Let's just admit it. Despite devouring all the of the mock drafts, semi-educated guesses, deliberately misleading rumors, and flat-out gossip like we're Peter King rummaging through the Starbucks dumpster, you, me, and Mel Kiper Jr. haven't a clue what the New England Patriots are going to do with the No. 7 overall selection in today's NFL Draft.
Especially Mel. There are a few memorable draft moments that stand out in my mind over the years - the made-for-TV nose dives of Thurman Thomas, Randy Moss, Warren Sapp, and Brady Quinn, Dr. Z's dismissive appraisal of Dan Marino (man, I wish I could find this on YouTube), that one time Chris Berman paused for breath - I think my favorite happened in 2005, when the Patriots selected little-known Fresno State guard Logan Mankins with the 32d and final pick in the first round.
You could just tell from Kiper's reaction that he was completely befuddled by this pick - when asked by Berman for his reaction, he looked like a deer in the headlights, albeit a deer with an awesome man-bouffant - and it was so apparent that he wanted to rip the selection; if I recall correctly Kiper had Mankins pegged as a late second or early third rounder. But bless his little draftnik heart, he just couldn't do it. The Pats, I'm going to guess you recall, were coming off back to back Super Bowl titles, their previous two drafts had been sensational, and at that moment in time it was a self-defeating act to question any personnel decisions that they made. So Kiper dislodged his tongue from his throat, stammered something about it being a bit of a reach but that the mean Mankins was a Patriots-type of player . . . then burst into tears, ripped his draft board to shreds, shrieked "I hate you, Belichick!," and stormed off to his room. Well, maybe not all of that is true. But trust me. It was awesome.
That said . . . the fun of the whole exercise is in the guessing, isn't it? Me, I'm always hopeful they Patriots will take a speedy, athletic linebacker, even though those of you with a much better grasp of the Patriots' defensive concepts and requirements than I have end up emailing me detailed explanations of why that won't happen . . . and then it doesn't. The year the Pats took Mankins, I was pleading for Lofa Tatupu, the Maine Black Bear-turned-USC Trojan who went to Seattle in Rd. 2. Last year, I coveted Ole Miss linebacker Patrick Willis, and when it became obvious in the weeks before the draft that he would be long gone before the Patriots picked (he went 11th to the Niners), I convinced myself that Miami's Jon Beason or Michigan's David Harris would be capable additions to the aging linebacking corps. Again, the Patriots looked elsewhere.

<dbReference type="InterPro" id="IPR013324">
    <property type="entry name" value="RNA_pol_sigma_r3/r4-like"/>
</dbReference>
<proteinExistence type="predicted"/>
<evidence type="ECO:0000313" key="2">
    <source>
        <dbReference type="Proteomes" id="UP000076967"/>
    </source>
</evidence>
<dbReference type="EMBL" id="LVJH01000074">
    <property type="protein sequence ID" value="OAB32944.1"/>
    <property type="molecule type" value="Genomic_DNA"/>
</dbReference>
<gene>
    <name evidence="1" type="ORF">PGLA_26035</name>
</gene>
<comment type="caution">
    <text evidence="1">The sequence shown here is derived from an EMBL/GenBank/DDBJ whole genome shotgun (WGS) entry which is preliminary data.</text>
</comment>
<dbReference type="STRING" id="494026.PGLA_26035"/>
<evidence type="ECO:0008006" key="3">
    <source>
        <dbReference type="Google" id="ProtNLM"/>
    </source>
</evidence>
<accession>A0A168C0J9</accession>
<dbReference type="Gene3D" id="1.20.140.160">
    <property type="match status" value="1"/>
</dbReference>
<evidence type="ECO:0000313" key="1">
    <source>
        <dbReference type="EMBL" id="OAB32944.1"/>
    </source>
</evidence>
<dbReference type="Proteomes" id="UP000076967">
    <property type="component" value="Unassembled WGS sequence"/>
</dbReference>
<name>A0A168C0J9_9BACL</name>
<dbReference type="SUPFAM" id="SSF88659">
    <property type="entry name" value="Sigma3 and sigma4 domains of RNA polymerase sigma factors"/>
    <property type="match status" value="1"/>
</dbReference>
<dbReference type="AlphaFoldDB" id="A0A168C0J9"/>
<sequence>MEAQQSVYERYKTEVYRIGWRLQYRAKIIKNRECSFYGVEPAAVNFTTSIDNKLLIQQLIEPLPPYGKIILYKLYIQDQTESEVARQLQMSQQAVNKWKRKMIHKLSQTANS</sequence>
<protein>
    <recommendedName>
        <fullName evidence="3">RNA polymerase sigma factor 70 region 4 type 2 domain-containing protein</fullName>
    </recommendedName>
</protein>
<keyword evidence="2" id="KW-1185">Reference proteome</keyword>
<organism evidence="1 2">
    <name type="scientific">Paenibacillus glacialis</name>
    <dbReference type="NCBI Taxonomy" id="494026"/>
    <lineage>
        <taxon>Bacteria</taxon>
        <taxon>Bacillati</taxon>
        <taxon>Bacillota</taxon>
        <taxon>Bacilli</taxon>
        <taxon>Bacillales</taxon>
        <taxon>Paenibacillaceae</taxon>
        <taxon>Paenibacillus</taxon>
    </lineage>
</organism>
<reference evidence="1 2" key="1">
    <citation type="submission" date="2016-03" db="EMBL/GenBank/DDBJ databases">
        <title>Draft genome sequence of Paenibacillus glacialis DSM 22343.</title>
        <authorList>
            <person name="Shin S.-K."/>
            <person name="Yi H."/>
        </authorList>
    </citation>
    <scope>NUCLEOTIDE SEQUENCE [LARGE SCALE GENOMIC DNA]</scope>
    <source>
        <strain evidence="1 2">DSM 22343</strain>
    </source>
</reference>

But like a dog who keeps getting his dumb self zapped by an electric fence, I'm ready to make the same mistake again. Yup, I think there's a very good chance the Pats are taking a - dramatic pause - linebacker with their top pick today.
I tend to believe the rumor CNN/SI's Don Banks was reporting in the last day or so: the Pats will trade down from No. 7 to No. 10 with New Orleans and end up with Southern Cal linebacker Keith Rivers and an extra third-round pick. Rivers is a little small for the Pats' system - the USC website lists him at just 220 pounds - but he's fast, smart, versatile, and is said to have good character, and I just can get past the fact that they are desperate for an infusion of young talent at the position. Tennessee's Jerod Mayo also seems to be another possibility, though that might just be a smokescreen, and I also wouldn't be shocked if they go with the best value philosophy and take Rivers's college teammate, defensive tackle Sedrick Ellis, or Virginia offensive lineman Branden Albert at No. 7.
Feel free to pop into the comments and let me know who you think the Pats will take. If it's someone who will make Kiper's head spin, all the better. After all, Mankins seems to have turned out quite all right.
* * *
As for today's Completely Random Football Card:
You know, the last No. 55 the Patriots drafted from Southern Cal seemed to turn out okay.
About Touching All The Bases
Irreverence and insight from Chad Finn, a Globe/Boston.com sports writer and media columnist. A winner of several national and regional writing awards, he is the founder and sole contributor to the TATB blog, which launched in December 2004. Yes, he realizes how lucky he is.